A significant portion of the land area of Arizona – over 40% – is public land. These public lands include national parks, forests, wildlife refuges, monuments, wilderness areas and lands managed by the Bureau of Land Management. Arizona’s public lands feature a diverse range of landscapes, including stark desert highlands, remote mountains, red canyons and rolling rivers, lush wetlands, cool forests, and large lakes.
Public lands in Arizona support a wide variety of activities, from recreational pursuits such as camping, hunting, fishing, and hiking to natural resource development. They also provide clean air, clean water and picturesque scenery, resources enjoyed by all Arizonans and by visitors who flock to Arizona from around the world. Arizona’s public lands also provide habitat for hundreds of wildlife species, such as the rare jaguar and Mexican wolf and popular game species like mule deer and big horn sheep. These lands also contain remnants of 1500 years of human history: historic trails, prehistoric ruins and rock art.
Public lands have a substantial impact on the Arizona economy. These lands support a booming tourism and outdoor industry. People travel to Arizona from around the world to see and explore its natural marvels, such as the Grand Canyon and Petrified Forest National Park, and to camp, hunt and fish on thousands of acres of pristine wildlife habitat. In addition, the natural amenities offered by Arizona’s public lands attract new businesses and a skilled workforce, which boost economic growth in communities located near public lands.
Outdoor recreation and tourism are a vital part of the Arizona economy. The Arizona Office of Tourism reports that the state hosted 36.9 million domestic and international overnight visitors in 2010, equal to roughly 101,000 visitors per day. Travel spending in Arizona generates a direct impact of 152,200 jobs with earnings of $4.7 billion in 2010, as well as $1.4 billion in local and state tax revenues and $1.1 billion in federal tax revenues. The Outdoor Industry Association has found that active outdoor recreation supports 82,000 jobs across Arizona, generates $350 million in annual state tax revenue and produces $5 billion annually in retail sales and services across Arizona.
The U.S. Fish and Wildlife Service reports that each year more than 2.1 million people participate in hunting, fishing and wildlife watching in Arizona - 637,000 fish, 269,000 hunt and 1.6 million participate in wildlife-watching activities. The Arizona economy benefits from $2.4 billion in annual spending on wildlife-related recreation.
Like other western states with a large percentage of public lands, Arizona is outpacing the nation in economic growth. The competitive advantage offered by its public lands attracts talent, investment, and businesses to Arizona, contributing to its high rate of employment and income growth. More than 4 in 10 Arizona entrepreneurs choose to do business in the state because of opportunities tied to public lands.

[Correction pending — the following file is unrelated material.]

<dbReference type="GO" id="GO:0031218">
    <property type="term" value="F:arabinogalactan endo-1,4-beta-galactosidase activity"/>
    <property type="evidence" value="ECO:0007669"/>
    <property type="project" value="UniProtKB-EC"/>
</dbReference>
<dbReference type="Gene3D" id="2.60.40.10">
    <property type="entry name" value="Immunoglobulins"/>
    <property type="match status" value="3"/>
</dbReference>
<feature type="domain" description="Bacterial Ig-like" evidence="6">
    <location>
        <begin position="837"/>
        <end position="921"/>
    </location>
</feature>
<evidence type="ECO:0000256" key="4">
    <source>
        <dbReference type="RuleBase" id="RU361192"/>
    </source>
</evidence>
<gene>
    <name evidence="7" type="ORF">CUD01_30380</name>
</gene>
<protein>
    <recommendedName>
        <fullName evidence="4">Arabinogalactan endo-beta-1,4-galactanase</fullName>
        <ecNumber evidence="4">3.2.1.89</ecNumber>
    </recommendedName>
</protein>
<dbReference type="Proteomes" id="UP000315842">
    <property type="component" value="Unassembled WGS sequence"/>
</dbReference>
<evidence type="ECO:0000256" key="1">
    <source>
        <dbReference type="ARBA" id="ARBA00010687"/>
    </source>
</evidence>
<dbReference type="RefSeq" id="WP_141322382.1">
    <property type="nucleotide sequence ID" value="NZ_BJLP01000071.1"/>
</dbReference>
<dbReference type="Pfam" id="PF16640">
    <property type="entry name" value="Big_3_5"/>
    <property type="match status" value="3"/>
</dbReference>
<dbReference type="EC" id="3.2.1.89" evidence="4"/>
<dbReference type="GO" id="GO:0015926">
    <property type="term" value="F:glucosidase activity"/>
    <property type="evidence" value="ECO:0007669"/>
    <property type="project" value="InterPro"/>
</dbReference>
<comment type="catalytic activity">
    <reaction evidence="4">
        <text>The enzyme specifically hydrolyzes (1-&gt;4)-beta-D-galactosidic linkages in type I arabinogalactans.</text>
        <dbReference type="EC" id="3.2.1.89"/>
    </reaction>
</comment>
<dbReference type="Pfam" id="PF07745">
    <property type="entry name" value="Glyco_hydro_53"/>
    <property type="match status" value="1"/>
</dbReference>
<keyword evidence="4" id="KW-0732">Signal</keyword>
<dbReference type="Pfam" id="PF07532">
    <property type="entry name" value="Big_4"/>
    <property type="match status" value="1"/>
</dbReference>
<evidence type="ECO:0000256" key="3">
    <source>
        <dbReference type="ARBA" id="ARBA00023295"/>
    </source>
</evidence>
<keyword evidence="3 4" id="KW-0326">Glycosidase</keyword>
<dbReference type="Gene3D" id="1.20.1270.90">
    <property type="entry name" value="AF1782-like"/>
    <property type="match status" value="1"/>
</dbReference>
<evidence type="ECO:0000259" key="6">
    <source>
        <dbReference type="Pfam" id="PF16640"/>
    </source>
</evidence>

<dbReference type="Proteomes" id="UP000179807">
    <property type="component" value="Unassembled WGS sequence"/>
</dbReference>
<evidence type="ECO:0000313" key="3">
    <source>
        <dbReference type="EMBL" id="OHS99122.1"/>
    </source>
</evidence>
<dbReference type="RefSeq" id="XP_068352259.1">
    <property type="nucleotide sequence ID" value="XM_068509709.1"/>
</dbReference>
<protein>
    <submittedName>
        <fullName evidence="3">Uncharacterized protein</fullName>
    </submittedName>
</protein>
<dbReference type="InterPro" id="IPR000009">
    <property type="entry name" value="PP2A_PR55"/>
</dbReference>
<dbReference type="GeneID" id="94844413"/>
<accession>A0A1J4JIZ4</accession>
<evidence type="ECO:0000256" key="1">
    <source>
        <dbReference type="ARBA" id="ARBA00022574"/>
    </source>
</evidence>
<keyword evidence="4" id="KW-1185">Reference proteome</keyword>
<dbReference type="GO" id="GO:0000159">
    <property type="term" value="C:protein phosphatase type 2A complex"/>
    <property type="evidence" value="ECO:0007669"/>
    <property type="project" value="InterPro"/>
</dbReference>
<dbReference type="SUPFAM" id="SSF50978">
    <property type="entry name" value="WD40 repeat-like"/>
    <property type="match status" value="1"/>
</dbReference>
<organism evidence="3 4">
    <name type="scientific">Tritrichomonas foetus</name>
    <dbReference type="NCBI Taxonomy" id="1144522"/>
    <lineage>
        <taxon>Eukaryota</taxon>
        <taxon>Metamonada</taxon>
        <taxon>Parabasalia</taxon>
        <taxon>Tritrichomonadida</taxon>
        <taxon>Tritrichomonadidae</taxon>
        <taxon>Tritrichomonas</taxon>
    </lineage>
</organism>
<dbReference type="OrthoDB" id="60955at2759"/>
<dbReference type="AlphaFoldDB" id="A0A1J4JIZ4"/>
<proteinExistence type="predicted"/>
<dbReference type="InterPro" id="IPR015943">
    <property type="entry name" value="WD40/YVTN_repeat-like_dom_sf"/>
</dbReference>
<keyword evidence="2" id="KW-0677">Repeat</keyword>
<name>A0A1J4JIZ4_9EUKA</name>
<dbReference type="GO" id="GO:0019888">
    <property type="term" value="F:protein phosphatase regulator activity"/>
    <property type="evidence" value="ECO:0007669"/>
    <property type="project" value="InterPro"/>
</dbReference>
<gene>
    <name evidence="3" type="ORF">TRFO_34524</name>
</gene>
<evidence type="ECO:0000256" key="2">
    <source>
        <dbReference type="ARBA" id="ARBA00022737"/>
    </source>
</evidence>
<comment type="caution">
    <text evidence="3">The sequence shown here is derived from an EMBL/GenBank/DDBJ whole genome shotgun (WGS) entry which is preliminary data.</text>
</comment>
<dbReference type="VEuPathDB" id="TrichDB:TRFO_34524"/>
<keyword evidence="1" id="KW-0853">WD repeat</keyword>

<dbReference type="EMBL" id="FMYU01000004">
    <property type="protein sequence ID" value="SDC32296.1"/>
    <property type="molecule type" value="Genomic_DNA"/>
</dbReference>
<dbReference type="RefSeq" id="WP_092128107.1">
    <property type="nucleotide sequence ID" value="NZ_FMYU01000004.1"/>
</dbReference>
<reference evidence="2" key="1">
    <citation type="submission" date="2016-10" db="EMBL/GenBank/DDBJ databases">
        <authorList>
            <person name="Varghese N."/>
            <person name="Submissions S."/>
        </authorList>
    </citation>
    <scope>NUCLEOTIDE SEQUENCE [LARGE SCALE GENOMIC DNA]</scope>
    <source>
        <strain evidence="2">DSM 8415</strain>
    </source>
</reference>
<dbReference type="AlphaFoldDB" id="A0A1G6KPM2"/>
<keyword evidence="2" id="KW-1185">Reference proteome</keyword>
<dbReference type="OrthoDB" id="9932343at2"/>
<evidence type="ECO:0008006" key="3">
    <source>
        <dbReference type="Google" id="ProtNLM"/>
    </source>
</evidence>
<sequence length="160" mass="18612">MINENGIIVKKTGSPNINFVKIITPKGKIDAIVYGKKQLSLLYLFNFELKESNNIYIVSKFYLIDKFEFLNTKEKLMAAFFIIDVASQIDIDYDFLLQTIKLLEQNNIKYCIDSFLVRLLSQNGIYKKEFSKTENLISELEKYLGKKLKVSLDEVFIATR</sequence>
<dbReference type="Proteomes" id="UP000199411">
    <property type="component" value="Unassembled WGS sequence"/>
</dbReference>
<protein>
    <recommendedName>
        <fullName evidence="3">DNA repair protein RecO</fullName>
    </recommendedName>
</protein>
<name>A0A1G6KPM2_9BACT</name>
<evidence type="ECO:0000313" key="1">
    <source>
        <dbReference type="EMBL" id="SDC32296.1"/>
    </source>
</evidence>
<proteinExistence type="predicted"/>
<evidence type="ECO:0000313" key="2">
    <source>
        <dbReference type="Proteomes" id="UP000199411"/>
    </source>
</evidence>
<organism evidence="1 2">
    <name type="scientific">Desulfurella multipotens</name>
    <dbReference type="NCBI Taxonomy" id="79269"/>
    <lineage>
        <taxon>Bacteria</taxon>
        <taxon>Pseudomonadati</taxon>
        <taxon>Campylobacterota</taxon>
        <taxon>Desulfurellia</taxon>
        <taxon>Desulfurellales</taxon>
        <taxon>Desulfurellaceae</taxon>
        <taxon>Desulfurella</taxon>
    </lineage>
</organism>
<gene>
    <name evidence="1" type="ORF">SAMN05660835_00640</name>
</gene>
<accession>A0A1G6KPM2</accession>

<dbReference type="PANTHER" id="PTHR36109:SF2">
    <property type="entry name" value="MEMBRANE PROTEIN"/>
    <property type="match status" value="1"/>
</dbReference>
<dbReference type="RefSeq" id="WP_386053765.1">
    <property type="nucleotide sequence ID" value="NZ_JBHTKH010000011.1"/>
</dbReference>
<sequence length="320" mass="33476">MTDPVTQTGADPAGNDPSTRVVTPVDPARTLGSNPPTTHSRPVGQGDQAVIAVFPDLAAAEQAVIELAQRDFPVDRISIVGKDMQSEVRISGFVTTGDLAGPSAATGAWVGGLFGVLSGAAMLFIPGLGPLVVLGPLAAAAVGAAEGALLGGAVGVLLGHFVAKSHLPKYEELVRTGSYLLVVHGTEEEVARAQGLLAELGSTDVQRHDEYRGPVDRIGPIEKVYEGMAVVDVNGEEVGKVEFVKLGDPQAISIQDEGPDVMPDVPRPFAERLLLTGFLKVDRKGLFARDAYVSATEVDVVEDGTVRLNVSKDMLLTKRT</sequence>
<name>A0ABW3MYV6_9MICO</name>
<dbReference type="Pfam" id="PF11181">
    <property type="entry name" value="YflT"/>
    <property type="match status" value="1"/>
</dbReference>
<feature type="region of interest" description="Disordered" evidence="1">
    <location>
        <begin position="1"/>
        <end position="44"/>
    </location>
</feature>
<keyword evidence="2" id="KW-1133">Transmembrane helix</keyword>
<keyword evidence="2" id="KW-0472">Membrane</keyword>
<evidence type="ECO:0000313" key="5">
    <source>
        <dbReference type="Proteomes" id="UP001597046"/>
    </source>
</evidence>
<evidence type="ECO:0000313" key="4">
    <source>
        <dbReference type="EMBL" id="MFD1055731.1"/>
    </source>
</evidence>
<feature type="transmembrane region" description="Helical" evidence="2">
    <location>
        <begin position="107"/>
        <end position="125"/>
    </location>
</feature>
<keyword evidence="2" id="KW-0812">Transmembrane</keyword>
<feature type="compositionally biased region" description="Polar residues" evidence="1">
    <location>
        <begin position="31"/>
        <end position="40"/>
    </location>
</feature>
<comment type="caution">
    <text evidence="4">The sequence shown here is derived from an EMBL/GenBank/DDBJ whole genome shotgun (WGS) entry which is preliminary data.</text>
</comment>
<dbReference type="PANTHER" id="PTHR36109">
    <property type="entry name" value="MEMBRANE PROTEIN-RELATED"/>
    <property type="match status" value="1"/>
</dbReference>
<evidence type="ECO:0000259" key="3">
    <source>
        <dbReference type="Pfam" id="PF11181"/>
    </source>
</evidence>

|Arizona vs. Non-Western U.S., Percent Change, 2000-2011. Source: Headwaters Economics. West Is Best: Protected Lands Promote Arizona Jobs and Higher Incomes. November 2012. http://headwaterseconomics.org/land/west-is-best-value-of-public-lands-az/|
Public opinion polls prove that people and businesses come to Arizona and choose to stay because of the quality of life tied to public lands. Arizona residents enjoy spending time outside on public lands. A 2013 bipartisan poll conducted by the Colorado College State of the Rockies Project showed that a majority of Arizona voters (56%) hike regularly, and 44% are regular campers. One third (33%) of Arizona voters are hunters or anglers. Sixty-five percent (65%) of voters in the state plan to visit a national park this year. These Arizonans recognize the economic and intrinsic value of public lands and want to see these lands protected for future generations.
The State of the Rockies poll shows that Arizona voters have a great appreciation for the importance of the state’s public lands, with 82% saying public lands in the state support the economy, provide recreation opportunities and enhance quality of life, rather than being a fiscal burden and preventing creation of jobs in traditional industries. Arizonans clearly value the impact public lands have on their economy – 88% say public lands are an essential part of Arizona’s economy and 69% agree that the state's public lands help attract high quality employers and good jobs.
A majority (57%) of Arizona voters say that environmentally sensitive places on public lands should be permanently protected from oil and gas drilling. A 2012 Arizona poll of small businesses conducted by the Small Business Majority found that 73% support designating more of Arizona’s existing public lands as national monuments to help ensure natural areas and water in these regions are protected for future generations.
There is scant support for selling off Arizona’s public lands as a way to reduce the nation’s budget deficit. Only 28% of voters support selling some land as a means of deficit reduction, while 67% oppose it. Half are strongly opposed.
Far too many of Arizona’s public lands are under attack by Congress and the state legislature. For example, throughout the 112th and 113th Congresses, elected lawmakers introduced dozens of bills that sought to roll back protections for public lands. In addition, Arizona is one of seven western states that have passed, introduced, or explored legislation in the past year demanding that the federal government turn over millions of acres of federal public lands to the state. If the sponsors of these proposals succeed in their aims, these lands will be used in whatever way the new owner – state or private – wants to use them. This generally means maximizing private profits through resource extraction rather than managing for the long-term benefit and use of the public. To learn more about why these proposals are problematic, read the full report, Valuing Our Western Public Lands: Safeguarding Our Economy and Way of Life.